This morning I woke to the news that the new Head of OFSTED, Michael Wilshaw, had made another new pronouncement on the quality of teaching and leadership.
One section from the Sunday Telegraph article included
Sir Michael Wilshaw said he wanted “less tolerance of poor leadership,” adding “everything flows from poor leadership, that just has to be said.”
His comments were supported by figures from Ofsted showing leadership in 24 per cent of schools – the equivalent of 5,500 establishments – is rated less than good. One per cent of schools are rated as having inadequate leadership, and in a further 23 per cent the leadership is said to be “satisfactory”. Sir Michael told the Sunday Times he plans to replace the “satisfactory” category with “requires improvement”, saying the current label “falsely denotes acceptable provision.”
Looking at what he has said it is possible to argue that he is coming from an evidence based view and should be regarded as having real relevance. But there are important reservations to be had over the way in which judgements on leadership are reached and the potential variations in judgements of inspectors. If you have not read the article written about Professor Dylan William’s view on school inspection in the TES on Friday I think that there are some very salient points in there not least the response by OFSTED which ignores his criticism of the methodology and difference in inspector approaches but focuses on the research based development of the Evaluation Schedule.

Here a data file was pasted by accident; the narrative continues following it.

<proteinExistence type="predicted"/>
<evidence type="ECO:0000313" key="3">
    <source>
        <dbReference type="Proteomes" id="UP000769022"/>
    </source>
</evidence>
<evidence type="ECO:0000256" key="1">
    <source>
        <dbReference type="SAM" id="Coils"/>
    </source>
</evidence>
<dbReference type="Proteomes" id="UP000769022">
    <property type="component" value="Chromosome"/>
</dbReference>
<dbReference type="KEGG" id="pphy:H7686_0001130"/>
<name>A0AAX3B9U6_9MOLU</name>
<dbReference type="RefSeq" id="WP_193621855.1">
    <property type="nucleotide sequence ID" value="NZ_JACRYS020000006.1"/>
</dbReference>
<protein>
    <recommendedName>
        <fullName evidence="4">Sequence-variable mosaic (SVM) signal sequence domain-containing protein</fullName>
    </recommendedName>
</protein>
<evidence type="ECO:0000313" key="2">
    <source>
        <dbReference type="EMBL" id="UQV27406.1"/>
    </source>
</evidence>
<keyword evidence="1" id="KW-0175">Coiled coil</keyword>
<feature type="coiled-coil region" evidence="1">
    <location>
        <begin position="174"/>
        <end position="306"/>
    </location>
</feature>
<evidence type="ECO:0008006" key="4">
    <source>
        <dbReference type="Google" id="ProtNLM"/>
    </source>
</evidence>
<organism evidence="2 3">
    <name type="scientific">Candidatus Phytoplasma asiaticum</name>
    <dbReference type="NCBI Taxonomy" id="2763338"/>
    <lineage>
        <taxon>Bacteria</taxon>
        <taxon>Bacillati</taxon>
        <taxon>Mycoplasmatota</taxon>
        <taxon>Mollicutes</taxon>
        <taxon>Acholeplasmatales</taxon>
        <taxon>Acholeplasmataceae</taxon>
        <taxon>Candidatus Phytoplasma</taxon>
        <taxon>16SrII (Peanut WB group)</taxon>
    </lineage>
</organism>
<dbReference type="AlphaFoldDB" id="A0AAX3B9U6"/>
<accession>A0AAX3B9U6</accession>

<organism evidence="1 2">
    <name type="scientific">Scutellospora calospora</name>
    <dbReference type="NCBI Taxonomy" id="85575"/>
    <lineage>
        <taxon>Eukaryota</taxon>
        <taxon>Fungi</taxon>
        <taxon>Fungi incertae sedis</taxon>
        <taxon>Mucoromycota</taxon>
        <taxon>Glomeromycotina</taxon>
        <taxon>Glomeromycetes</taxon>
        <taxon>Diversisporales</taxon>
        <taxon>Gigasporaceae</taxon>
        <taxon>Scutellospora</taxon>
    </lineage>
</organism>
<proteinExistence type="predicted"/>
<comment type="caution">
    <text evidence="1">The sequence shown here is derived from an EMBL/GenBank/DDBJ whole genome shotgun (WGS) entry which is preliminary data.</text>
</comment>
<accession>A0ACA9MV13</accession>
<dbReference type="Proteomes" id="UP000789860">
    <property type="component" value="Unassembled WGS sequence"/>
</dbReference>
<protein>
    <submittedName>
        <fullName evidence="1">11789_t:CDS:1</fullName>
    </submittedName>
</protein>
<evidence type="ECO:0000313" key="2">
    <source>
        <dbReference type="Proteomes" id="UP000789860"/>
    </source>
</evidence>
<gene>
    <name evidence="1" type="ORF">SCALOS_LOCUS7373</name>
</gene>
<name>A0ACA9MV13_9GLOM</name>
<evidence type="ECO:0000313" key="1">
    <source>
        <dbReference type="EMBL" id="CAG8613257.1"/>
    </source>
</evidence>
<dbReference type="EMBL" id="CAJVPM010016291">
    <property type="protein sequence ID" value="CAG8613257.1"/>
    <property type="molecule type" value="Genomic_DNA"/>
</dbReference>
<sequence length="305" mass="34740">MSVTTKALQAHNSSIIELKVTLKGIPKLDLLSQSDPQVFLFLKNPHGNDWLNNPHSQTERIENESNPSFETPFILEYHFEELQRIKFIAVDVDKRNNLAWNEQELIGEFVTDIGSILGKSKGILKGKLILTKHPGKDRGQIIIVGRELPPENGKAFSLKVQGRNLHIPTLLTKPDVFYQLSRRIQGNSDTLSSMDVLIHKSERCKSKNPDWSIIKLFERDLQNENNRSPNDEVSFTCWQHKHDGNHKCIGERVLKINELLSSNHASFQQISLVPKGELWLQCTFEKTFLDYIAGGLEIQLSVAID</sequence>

The reason I quote both of these articles is actually down to the way in which recent public pronouncements have been greeted by people working in the teaching profession. As someone who has worked in school improvement, other than a break for a teaching post, since 2000 I do feel that I have a sense of where morale lays – it is not often that I see teachers flickflacking down the corridor in response to the latest speech from the Secretary of State but I do feel that many teachers feel that they are under the largest intentional and targeted attack on their profession since the early days of Chris Woodhead.
The public utterances of Gove and Wilshaw in the last months made me think of the keynote speech delivered by Professor Robin Alexander at the 2009 United Kingdom Literacy Assocation (UKLA) International conference where he looked at the language of policy. The speech was entitled “Speaking but not listening: Accountable talk in an unaccountable context” containing a very pertinent discussion about the terms we attribute to different types of talk.
Alexander referred to the ‘discourse of dichotomy and derision’ stating that
…the phrase (discourse of derision) comes from Jane Kenway via Stephen Ball (1990) – is illustrated weekly at Prime Minister’s Questions and spills over into ministerial and departmental responses to anything that has been said and done which is off-message. If you do not like it, ridicule it.
This is, of course, what we encountered last week when Michael Gove described opponents of the academisation of Downhills Primary in Haringey as ‘Trots’. We are in times where the Secretary of State is an incredibly skilled orator (as is Nick Boles – PPS to Nick Gibbs) and so the presentation of the argument is often an example of supreme presentation. Gove believes unequivocally that what he is doing is right but it is fascinating to see how he destroys the opposition to any of his arguments. It could be argued that it is being made easier by the absolute lack of meaningful opposition provided by Andy Burnham and Stephen Twigg. As someone who spends a lot of time discussing the use of ICT in teaching and learning I found myself in the position of watching Michael Gove tackling the ICT curriculum and agreeing with much of what he said but also found myself despairing of his use of language. The headline phrase was that too many ICT lessons are boring – again announcing change through decrying the past.